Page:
By Noah Henry • August 08, 2014
Another faux holiday strikes: It’s National Dollar Day. To celebrate this illustrious occasion, we are recommending a slew of common items you should always buy at the dollar store.
It should never breed uncertainty to purchase necessary nuisances for only a buck because of concerns over quality, because these products are indistinguishable from their marked-up counterparts. These are all things that you can find at the one true dollar store online, Dollar Tree. Fill up your digital cart and have a frugal spending party for National Dollar Day.
1. Party supplies
Your shopping checklist might generally consist of plastic tumblers, candles, paper plates, and all the things that will serve your guests and make the celebration go swimmingly. Since parties typically last only one day (if you’re averse to benders), then it makes sense to buy cheap supplies because you’ll only need them once.
They’re only twisted pieces of metal. I don’t believe there are any luxury paperclips available on the market. If so, it’s a silly innovation. Dollar Tree has an 80-pack for a dollar and Walmart has a similar pack for $5.97. If you’re a business or simply have a fetish for an abundance of paperclips, visit the Dollar Store.
3. Writing utensils
My roommate bragged to me the other day about having an $80 pen. Frankly, I wasn’t impressed, and I actually felt bad for him. Writing utensils produce the result of jotting down the written language, and it really doesn’t matter how pretty the lettering is. Plus, people write everything on the computer these days. Go to the dollar store.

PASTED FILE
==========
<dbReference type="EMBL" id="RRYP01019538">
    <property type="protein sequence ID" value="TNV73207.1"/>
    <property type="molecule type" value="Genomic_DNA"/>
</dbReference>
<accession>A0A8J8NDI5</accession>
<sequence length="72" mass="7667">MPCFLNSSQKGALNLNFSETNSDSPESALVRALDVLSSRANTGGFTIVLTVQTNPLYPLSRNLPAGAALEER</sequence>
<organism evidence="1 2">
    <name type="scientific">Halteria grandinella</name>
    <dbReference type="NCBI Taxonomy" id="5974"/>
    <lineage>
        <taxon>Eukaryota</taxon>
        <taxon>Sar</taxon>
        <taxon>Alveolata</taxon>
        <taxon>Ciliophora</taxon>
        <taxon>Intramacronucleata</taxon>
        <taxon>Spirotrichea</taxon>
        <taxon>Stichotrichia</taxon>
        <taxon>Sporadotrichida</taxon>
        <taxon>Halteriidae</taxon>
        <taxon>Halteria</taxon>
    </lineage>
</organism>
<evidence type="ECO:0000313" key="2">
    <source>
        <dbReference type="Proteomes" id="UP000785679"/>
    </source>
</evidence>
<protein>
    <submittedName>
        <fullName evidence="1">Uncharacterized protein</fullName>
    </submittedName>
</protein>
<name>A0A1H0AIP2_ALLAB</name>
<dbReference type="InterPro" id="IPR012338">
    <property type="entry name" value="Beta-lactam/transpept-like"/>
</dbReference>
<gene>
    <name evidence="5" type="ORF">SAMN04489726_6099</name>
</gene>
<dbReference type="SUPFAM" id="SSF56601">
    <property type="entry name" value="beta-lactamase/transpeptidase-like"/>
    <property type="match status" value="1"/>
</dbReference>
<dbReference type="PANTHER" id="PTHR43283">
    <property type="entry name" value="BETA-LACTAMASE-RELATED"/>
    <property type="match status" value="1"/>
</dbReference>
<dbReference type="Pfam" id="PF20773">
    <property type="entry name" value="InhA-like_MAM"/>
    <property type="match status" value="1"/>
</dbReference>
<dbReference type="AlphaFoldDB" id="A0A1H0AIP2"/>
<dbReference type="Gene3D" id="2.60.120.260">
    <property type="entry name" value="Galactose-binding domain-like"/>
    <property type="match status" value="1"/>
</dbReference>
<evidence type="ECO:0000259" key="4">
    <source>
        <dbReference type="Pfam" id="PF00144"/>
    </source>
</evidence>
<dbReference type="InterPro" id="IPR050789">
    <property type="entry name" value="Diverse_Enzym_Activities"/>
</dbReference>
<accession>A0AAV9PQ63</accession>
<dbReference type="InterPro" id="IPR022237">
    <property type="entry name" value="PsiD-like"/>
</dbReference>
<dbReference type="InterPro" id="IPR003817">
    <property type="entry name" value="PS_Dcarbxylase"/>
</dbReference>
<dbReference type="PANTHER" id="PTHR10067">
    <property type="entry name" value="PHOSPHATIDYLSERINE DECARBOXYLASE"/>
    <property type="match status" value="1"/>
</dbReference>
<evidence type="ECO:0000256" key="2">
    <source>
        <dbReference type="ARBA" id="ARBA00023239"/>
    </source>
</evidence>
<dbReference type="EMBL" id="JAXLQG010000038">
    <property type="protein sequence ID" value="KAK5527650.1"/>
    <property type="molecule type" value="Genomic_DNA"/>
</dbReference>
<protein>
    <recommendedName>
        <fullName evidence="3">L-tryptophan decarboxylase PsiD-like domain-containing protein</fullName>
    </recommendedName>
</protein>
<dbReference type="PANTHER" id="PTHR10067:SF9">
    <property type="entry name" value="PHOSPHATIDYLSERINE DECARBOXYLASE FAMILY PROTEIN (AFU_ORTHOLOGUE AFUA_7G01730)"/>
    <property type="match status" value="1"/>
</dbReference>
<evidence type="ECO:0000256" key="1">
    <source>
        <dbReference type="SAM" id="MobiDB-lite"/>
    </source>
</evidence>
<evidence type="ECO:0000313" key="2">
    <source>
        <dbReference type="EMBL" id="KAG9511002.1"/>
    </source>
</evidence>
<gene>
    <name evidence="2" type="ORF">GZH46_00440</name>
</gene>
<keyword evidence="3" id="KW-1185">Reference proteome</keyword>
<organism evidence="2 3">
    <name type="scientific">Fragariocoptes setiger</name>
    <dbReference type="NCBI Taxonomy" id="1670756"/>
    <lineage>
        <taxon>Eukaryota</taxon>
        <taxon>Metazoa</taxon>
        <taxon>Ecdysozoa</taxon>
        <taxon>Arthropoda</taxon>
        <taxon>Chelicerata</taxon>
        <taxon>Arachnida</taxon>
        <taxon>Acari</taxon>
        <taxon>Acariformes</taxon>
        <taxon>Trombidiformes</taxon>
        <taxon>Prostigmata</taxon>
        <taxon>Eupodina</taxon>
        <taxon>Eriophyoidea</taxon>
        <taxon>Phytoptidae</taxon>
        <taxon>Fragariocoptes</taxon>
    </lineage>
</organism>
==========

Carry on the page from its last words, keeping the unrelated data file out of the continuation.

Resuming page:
Draped on the oven handle are those lonely and oft-neglected washcloths gathering grime and food morsels and nasty bacteria. Don’t cry for them—that’s their purpose. Dollar Tree has a collection of washcloths of all shapes and colors, and they look exactly like my mother’s. Stock up and save.
The most expensive socks cost $1,600. Not sure why someone would want to spend money on something no one sees. Dollar Tree offers white socks, dress socks, trouser socks, ribbed socks, baby socks and socks, socks, socks. And they all cost $1.
6. Storage containers
And this includes coin wrappers. There is a hefty inventory of plastic containers at nearly every dollar store, and they all serve the same purpose: to store your crap. No need to have an upscale container for moving your dirty clothes to the laundry machine.
7. Pregnancy tests
What? Yes, it’s true—pregnancy tests at dollar stores are indeed reliable. Why spend $15 at Target when you can shell out a buck and get your results?
My dentist the other day told me “every toothpaste brand is standard.” Meaning, it often doesn’t matter which brand you choose to clean your teeth, a combination of flossing and mouthwash and brushing will yield the best results. The same brand—Crest Anticavity toothpaste—costs roughly $3 more at your neighborhood grocery store than the dollar store.
If you’re OK going the analog way—simply a handle and some bristles—then why not spend only a dollar? It’s a toothbrush. All of that intricate toothbrush technology is essentially a waste.
10. Hand sanitizer
Drugstores sell hand sanitizers for $3. Dollar Tree sells them for $1. Each claim to kill 99 percent of germs. You get the point.
You blow your nose in them; they aren’t exactly cherished pieces of paper. One box of 120 Scotties brand tissues are just a buck. Stock up for life and pay $20—my estimation for a lifetime supply of tissues.
They do magical math, and they’re only a dollar at Dollar Tree. Similar models cost upwards of $10 elsewhere.
Batteries are a constant necessity, and it makes absolutely no sense to spend excessively on them. All batteries serve the same purpose, and very rarely is there a quality discrepancy between two brands. One brand costs a dollar at Dollar Tree and nearly $4 at eBay.
Yes, at Dollar Tree you can buy a pack of screwdrivers for $1 each. Talk about cost-effective.
15. Auto maintenance products
It’s true, you can find everything from power steering fluid, fuel injector cleaner, brake fluid and more for a dollar each. If you have paranoia about being overcharged at the auto shop, don’t underestimate the power of the dollar store (and your own DIY abilities).
Noah Henry Noah Henry is an amateur movie critic, foodie, bowler, and beer reviewer. But he's no amateur when it comes to saving money, so listen up!